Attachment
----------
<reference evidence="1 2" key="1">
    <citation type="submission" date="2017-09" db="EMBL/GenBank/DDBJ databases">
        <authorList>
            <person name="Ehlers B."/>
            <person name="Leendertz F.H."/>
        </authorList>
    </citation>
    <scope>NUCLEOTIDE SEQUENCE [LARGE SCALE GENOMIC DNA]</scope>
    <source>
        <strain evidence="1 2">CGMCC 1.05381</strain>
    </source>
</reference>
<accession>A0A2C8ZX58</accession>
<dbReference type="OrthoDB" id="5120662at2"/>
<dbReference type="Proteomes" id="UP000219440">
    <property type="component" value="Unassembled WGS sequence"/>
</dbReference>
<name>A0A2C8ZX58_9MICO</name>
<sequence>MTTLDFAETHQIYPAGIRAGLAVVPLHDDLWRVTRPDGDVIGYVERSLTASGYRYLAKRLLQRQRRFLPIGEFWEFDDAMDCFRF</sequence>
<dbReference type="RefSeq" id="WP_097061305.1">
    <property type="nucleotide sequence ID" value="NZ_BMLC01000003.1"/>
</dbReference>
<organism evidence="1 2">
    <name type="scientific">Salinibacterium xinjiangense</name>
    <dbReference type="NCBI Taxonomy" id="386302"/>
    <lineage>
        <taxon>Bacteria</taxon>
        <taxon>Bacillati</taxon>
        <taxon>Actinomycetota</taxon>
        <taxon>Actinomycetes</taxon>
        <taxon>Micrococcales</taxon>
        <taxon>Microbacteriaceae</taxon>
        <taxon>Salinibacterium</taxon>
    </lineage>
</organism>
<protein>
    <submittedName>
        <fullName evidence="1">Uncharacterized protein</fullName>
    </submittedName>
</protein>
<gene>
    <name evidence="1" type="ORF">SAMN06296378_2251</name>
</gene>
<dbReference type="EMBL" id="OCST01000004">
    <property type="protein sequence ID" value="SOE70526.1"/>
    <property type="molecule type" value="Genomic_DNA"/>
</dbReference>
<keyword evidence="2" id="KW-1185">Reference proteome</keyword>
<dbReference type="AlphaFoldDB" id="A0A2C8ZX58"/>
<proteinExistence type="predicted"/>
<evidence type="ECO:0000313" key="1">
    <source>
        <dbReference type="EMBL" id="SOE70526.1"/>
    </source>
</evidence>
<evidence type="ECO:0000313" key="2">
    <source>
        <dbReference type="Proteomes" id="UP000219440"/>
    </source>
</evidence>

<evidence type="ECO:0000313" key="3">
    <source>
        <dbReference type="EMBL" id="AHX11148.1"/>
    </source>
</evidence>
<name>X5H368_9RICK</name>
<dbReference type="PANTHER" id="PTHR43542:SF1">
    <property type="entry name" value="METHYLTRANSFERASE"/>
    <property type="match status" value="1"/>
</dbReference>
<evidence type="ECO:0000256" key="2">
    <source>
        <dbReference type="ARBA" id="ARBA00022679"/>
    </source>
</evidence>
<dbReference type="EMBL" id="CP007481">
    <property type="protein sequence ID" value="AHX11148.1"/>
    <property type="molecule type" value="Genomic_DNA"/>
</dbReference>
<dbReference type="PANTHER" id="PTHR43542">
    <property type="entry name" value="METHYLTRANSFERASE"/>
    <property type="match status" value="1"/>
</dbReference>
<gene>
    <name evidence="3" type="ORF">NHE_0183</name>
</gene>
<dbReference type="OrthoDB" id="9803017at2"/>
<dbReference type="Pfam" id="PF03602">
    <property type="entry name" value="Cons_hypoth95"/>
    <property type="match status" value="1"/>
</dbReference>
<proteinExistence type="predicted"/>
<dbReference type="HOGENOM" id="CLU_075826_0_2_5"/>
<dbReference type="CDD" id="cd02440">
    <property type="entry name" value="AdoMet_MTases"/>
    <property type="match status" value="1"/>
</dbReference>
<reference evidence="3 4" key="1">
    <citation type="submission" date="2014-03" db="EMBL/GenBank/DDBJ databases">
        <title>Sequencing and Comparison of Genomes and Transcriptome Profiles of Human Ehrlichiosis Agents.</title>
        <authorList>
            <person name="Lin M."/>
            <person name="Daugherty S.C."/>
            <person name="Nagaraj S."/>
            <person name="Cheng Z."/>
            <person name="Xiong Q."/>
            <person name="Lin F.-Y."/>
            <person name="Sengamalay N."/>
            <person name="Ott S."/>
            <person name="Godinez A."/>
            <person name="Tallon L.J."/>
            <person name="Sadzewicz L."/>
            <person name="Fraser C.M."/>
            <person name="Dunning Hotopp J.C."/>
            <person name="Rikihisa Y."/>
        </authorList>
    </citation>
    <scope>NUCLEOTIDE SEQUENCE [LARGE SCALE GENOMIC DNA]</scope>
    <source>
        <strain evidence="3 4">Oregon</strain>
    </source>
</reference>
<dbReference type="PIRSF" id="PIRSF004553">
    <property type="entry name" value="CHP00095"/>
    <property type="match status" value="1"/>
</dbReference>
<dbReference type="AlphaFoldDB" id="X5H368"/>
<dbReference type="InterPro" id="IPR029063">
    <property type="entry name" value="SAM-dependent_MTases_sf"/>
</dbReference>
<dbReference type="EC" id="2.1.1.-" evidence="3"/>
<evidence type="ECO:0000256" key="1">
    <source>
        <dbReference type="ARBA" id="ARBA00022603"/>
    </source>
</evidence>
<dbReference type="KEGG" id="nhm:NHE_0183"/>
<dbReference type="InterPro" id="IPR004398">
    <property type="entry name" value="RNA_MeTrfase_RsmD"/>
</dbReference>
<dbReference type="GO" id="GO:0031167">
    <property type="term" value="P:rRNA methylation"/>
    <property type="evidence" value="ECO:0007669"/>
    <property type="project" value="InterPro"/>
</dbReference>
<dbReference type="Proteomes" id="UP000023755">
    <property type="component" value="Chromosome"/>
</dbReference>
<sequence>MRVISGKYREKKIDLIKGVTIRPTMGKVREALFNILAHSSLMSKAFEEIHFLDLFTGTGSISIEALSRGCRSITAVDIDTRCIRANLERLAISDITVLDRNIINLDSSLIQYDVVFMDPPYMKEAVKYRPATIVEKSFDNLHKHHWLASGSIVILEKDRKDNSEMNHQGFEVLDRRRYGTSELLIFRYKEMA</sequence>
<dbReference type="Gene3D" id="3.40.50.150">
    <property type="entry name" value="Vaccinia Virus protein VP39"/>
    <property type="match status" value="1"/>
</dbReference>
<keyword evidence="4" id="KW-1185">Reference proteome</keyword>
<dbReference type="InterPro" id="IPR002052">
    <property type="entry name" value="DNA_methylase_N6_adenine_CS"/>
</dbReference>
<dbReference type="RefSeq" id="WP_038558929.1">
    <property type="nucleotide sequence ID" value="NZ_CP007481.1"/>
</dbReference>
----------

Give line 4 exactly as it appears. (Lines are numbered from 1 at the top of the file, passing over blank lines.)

            <person name="Ehlers B."/>